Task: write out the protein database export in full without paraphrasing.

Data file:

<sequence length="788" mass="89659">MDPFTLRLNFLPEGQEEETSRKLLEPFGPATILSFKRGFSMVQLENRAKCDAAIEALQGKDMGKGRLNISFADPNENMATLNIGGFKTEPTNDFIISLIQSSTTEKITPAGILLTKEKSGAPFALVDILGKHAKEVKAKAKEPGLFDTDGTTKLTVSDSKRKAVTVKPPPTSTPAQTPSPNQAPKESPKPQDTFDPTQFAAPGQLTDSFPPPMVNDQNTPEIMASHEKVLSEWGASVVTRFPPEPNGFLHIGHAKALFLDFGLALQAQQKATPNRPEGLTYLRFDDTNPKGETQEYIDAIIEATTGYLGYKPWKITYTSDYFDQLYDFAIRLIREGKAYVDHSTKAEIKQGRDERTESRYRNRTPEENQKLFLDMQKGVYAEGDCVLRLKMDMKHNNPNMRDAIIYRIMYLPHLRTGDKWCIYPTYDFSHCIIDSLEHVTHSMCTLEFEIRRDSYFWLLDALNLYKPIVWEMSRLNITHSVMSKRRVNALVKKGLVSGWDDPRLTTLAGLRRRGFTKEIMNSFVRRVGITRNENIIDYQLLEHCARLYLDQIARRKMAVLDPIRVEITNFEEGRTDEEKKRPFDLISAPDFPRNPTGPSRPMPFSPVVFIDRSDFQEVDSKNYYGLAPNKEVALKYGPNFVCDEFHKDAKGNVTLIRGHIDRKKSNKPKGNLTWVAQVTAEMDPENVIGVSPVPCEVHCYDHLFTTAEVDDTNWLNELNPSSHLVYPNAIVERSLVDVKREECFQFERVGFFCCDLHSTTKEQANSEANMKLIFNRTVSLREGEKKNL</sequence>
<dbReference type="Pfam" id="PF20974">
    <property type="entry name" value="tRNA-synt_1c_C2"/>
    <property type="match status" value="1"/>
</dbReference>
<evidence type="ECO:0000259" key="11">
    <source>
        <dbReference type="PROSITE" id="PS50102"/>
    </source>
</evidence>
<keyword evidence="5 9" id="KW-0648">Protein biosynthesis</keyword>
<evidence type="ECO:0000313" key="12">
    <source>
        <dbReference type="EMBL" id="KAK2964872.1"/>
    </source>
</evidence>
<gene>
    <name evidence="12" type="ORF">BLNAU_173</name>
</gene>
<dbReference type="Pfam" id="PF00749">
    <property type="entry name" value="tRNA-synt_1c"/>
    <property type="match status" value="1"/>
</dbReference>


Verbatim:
<sequence length="788" mass="89659">MDPFTLRLNFLPEGQEEETSRKLLEPFGPATILSFKRGFSMVQLENRAKCDAAIEALQGKDMGKGRLNISFADPNENMATLNIGGFKTEPTNDFIISLIQSSTTEKITPAGILLTKEKSGAPFALVDILGKHAKEVKAKAKEPGLFDTDGTTKLTVSDSKRKAVTVKPPPTSTPAQTPSPNQAPKESPKPQDTFDPTQFAAPGQLTDSFPPPMVNDQNTPEIMASHEKVLSEWGASVVTRFPPEPNGFLHIGHAKALFLDFGLALQAQQKATPNRPEGLTYLRFDDTNPKGETQEYIDAIIEATTGYLGYKPWKITYTSDYFDQLYDFAIRLIREGKAYVDHSTKAEIKQGRDERTESRYRNRTPEENQKLFLDMQKGVYAEGDCVLRLKMDMKHNNPNMRDAIIYRIMYLPHLRTGDKWCIYPTYDFSHCIIDSLEHVTHSMCTLEFEIRRDSYFWLLDALNLYKPIVWEMSRLNITHSVMSKRRVNALVKKGLVSGWDDPRLTTLAGLRRRGFTKEIMNSFVRRVGITRNENIIDYQLLEHCARLYLDQIARRKMAVLDPIRVEITNFEEGRTDEEKKRPFDLISAPDFPRNPTGPSRPMPFSPVVFIDRSDFQEVDSKNYYGLAPNKEVALKYGPNFVCDEFHKDAKGNVTLIRGHIDRKKSNKPKGNLTWVAQVTAEMDPENVIGVSPVPCEVHCYDHLFTTAEVDDTNWLNELNPSSHLVYPNAIVERSLVDVKREECFQFERVGFFCCDLHSTTKEQANSEANMKLIFNRTVSLREGEKKNL</sequence>
<dbReference type="Pfam" id="PF20974">
    <property type="entry name" value="tRNA-synt_1c_C2"/>
    <property type="match status" value="1"/>
</dbReference>
<evidence type="ECO:0000259" key="11">
    <source>
        <dbReference type="PROSITE" id="PS50102"/>
    </source>
</evidence>
<keyword evidence="5 9" id="KW-0648">Protein biosynthesis</keyword>
<evidence type="ECO:0000313" key="12">
    <source>
        <dbReference type="EMBL" id="KAK2964872.1"/>
    </source>
</evidence>
<gene>
    <name evidence="12" type="ORF">BLNAU_173</name>
</gene>
<dbReference type="Pfam" id="PF00749">
    <property type="entry name" value="tRNA-synt_1c"/>
    <property type="match status" value="1"/>
</dbReference>